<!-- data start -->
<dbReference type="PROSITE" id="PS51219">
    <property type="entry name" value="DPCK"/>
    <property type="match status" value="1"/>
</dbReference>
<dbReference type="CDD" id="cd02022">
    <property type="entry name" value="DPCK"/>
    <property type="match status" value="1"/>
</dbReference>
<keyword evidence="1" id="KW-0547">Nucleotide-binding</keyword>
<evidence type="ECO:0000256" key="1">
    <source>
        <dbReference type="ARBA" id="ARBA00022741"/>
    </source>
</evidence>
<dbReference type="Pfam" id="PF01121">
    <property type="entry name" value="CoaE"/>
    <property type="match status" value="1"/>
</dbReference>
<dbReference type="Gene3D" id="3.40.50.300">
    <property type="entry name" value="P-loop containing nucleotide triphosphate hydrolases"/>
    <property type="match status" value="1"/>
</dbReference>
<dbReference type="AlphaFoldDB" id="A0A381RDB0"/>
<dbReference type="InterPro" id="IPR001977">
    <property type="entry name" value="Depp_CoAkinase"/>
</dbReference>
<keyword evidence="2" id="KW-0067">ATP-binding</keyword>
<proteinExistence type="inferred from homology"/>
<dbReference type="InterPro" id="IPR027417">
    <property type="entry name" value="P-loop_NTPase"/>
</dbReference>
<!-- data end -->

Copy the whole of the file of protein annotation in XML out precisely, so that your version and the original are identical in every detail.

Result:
<dbReference type="PROSITE" id="PS51219">
    <property type="entry name" value="DPCK"/>
    <property type="match status" value="1"/>
</dbReference>
<dbReference type="CDD" id="cd02022">
    <property type="entry name" value="DPCK"/>
    <property type="match status" value="1"/>
</dbReference>
<keyword evidence="1" id="KW-0547">Nucleotide-binding</keyword>
<evidence type="ECO:0000256" key="1">
    <source>
        <dbReference type="ARBA" id="ARBA00022741"/>
    </source>
</evidence>
<dbReference type="Pfam" id="PF01121">
    <property type="entry name" value="CoaE"/>
    <property type="match status" value="1"/>
</dbReference>
<dbReference type="Gene3D" id="3.40.50.300">
    <property type="entry name" value="P-loop containing nucleotide triphosphate hydrolases"/>
    <property type="match status" value="1"/>
</dbReference>
<dbReference type="AlphaFoldDB" id="A0A381RDB0"/>
<dbReference type="InterPro" id="IPR001977">
    <property type="entry name" value="Depp_CoAkinase"/>
</dbReference>
<keyword evidence="2" id="KW-0067">ATP-binding</keyword>
<proteinExistence type="inferred from homology"/>
<dbReference type="InterPro" id="IPR027417">
    <property type="entry name" value="P-loop_NTPase"/>
</dbReference>